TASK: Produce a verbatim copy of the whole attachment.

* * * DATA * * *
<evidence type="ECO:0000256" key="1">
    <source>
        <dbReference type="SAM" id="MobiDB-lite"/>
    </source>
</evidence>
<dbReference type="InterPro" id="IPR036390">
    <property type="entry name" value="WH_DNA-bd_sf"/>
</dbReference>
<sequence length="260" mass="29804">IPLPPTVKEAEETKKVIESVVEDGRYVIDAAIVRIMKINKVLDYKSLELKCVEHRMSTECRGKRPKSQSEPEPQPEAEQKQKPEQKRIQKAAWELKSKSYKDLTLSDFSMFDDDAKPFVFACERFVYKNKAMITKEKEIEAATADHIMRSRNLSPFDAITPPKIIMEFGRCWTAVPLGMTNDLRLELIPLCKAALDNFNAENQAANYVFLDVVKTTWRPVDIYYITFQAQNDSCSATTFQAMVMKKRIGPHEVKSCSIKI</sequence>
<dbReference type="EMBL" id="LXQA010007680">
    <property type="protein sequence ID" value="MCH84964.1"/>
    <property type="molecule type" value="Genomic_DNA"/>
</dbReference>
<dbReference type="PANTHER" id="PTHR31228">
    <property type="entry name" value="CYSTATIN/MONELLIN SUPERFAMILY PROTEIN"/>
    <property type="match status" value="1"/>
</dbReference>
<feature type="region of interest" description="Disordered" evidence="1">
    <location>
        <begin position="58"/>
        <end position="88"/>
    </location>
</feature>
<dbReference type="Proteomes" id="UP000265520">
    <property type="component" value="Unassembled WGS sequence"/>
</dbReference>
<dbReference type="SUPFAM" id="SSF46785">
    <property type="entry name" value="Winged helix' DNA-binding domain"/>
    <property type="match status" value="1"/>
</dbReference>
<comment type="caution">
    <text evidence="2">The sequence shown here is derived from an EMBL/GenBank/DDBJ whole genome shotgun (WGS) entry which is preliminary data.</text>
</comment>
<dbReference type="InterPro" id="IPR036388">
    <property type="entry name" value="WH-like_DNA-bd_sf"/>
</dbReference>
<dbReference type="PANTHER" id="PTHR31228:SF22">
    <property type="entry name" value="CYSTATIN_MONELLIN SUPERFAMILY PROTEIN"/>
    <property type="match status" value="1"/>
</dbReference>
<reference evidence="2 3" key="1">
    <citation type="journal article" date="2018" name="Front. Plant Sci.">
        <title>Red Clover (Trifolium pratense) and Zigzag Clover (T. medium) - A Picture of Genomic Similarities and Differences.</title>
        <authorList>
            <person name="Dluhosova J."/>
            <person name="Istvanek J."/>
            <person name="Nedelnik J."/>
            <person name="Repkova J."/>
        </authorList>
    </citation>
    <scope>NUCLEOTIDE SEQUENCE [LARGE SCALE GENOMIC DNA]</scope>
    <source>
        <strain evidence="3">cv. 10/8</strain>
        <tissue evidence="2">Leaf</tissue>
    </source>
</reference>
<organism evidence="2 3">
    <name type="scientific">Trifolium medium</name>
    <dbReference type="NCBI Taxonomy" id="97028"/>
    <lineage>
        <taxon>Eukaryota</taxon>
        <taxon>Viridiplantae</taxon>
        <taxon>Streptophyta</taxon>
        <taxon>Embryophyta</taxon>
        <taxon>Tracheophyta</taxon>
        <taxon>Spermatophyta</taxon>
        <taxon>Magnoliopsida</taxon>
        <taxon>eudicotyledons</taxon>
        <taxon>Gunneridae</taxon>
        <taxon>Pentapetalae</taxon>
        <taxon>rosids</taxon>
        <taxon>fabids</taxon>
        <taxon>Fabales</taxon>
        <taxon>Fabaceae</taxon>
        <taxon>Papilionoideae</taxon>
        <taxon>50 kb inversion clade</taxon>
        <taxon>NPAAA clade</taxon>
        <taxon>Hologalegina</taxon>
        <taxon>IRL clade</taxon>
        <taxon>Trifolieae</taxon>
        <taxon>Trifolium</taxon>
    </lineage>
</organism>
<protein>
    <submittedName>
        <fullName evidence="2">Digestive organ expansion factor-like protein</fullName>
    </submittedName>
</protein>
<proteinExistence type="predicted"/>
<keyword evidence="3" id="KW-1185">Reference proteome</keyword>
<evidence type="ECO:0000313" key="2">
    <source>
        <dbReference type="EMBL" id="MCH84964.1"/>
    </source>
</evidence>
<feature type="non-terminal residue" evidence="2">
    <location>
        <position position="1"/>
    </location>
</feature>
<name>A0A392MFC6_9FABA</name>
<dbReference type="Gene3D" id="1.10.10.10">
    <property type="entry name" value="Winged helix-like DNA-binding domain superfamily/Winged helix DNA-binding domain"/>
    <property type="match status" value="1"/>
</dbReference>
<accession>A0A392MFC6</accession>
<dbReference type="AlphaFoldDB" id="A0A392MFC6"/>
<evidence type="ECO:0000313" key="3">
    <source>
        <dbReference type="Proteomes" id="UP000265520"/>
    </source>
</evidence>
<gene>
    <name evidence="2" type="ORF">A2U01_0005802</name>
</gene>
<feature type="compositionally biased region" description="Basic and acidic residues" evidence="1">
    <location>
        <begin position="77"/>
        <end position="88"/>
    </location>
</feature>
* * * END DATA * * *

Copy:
<evidence type="ECO:0000256" key="1">
    <source>
        <dbReference type="SAM" id="MobiDB-lite"/>
    </source>
</evidence>
<dbReference type="InterPro" id="IPR036390">
    <property type="entry name" value="WH_DNA-bd_sf"/>
</dbReference>
<sequence length="260" mass="29804">IPLPPTVKEAEETKKVIESVVEDGRYVIDAAIVRIMKINKVLDYKSLELKCVEHRMSTECRGKRPKSQSEPEPQPEAEQKQKPEQKRIQKAAWELKSKSYKDLTLSDFSMFDDDAKPFVFACERFVYKNKAMITKEKEIEAATADHIMRSRNLSPFDAITPPKIIMEFGRCWTAVPLGMTNDLRLELIPLCKAALDNFNAENQAANYVFLDVVKTTWRPVDIYYITFQAQNDSCSATTFQAMVMKKRIGPHEVKSCSIKI</sequence>
<dbReference type="EMBL" id="LXQA010007680">
    <property type="protein sequence ID" value="MCH84964.1"/>
    <property type="molecule type" value="Genomic_DNA"/>
</dbReference>
<dbReference type="PANTHER" id="PTHR31228">
    <property type="entry name" value="CYSTATIN/MONELLIN SUPERFAMILY PROTEIN"/>
    <property type="match status" value="1"/>
</dbReference>
<feature type="region of interest" description="Disordered" evidence="1">
    <location>
        <begin position="58"/>
        <end position="88"/>
    </location>
</feature>
<dbReference type="Proteomes" id="UP000265520">
    <property type="component" value="Unassembled WGS sequence"/>
</dbReference>
<dbReference type="SUPFAM" id="SSF46785">
    <property type="entry name" value="Winged helix' DNA-binding domain"/>
    <property type="match status" value="1"/>
</dbReference>
<comment type="caution">
    <text evidence="2">The sequence shown here is derived from an EMBL/GenBank/DDBJ whole genome shotgun (WGS) entry which is preliminary data.</text>
</comment>
<dbReference type="InterPro" id="IPR036388">
    <property type="entry name" value="WH-like_DNA-bd_sf"/>
</dbReference>
<dbReference type="PANTHER" id="PTHR31228:SF22">
    <property type="entry name" value="CYSTATIN_MONELLIN SUPERFAMILY PROTEIN"/>
    <property type="match status" value="1"/>
</dbReference>
<reference evidence="2 3" key="1">
    <citation type="journal article" date="2018" name="Front. Plant Sci.">
        <title>Red Clover (Trifolium pratense) and Zigzag Clover (T. medium) - A Picture of Genomic Similarities and Differences.</title>
        <authorList>
            <person name="Dluhosova J."/>
            <person name="Istvanek J."/>
            <person name="Nedelnik J."/>
            <person name="Repkova J."/>
        </authorList>
    </citation>
    <scope>NUCLEOTIDE SEQUENCE [LARGE SCALE GENOMIC DNA]</scope>
    <source>
        <strain evidence="3">cv. 10/8</strain>
        <tissue evidence="2">Leaf</tissue>
    </source>
</reference>
<organism evidence="2 3">
    <name type="scientific">Trifolium medium</name>
    <dbReference type="NCBI Taxonomy" id="97028"/>
    <lineage>
        <taxon>Eukaryota</taxon>
        <taxon>Viridiplantae</taxon>
        <taxon>Streptophyta</taxon>
        <taxon>Embryophyta</taxon>
        <taxon>Tracheophyta</taxon>
        <taxon>Spermatophyta</taxon>
        <taxon>Magnoliopsida</taxon>
        <taxon>eudicotyledons</taxon>
        <taxon>Gunneridae</taxon>
        <taxon>Pentapetalae</taxon>
        <taxon>rosids</taxon>
        <taxon>fabids</taxon>
        <taxon>Fabales</taxon>
        <taxon>Fabaceae</taxon>
        <taxon>Papilionoideae</taxon>
        <taxon>50 kb inversion clade</taxon>
        <taxon>NPAAA clade</taxon>
        <taxon>Hologalegina</taxon>
        <taxon>IRL clade</taxon>
        <taxon>Trifolieae</taxon>
        <taxon>Trifolium</taxon>
    </lineage>
</organism>
<protein>
    <submittedName>
        <fullName evidence="2">Digestive organ expansion factor-like protein</fullName>
    </submittedName>
</protein>
<proteinExistence type="predicted"/>
<keyword evidence="3" id="KW-1185">Reference proteome</keyword>
<evidence type="ECO:0000313" key="2">
    <source>
        <dbReference type="EMBL" id="MCH84964.1"/>
    </source>
</evidence>
<feature type="non-terminal residue" evidence="2">
    <location>
        <position position="1"/>
    </location>
</feature>
<name>A0A392MFC6_9FABA</name>
<dbReference type="Gene3D" id="1.10.10.10">
    <property type="entry name" value="Winged helix-like DNA-binding domain superfamily/Winged helix DNA-binding domain"/>
    <property type="match status" value="1"/>
</dbReference>
<accession>A0A392MFC6</accession>
<dbReference type="AlphaFoldDB" id="A0A392MFC6"/>
<evidence type="ECO:0000313" key="3">
    <source>
        <dbReference type="Proteomes" id="UP000265520"/>
    </source>
</evidence>
<gene>
    <name evidence="2" type="ORF">A2U01_0005802</name>
</gene>
<feature type="compositionally biased region" description="Basic and acidic residues" evidence="1">
    <location>
        <begin position="77"/>
        <end position="88"/>
    </location>
</feature>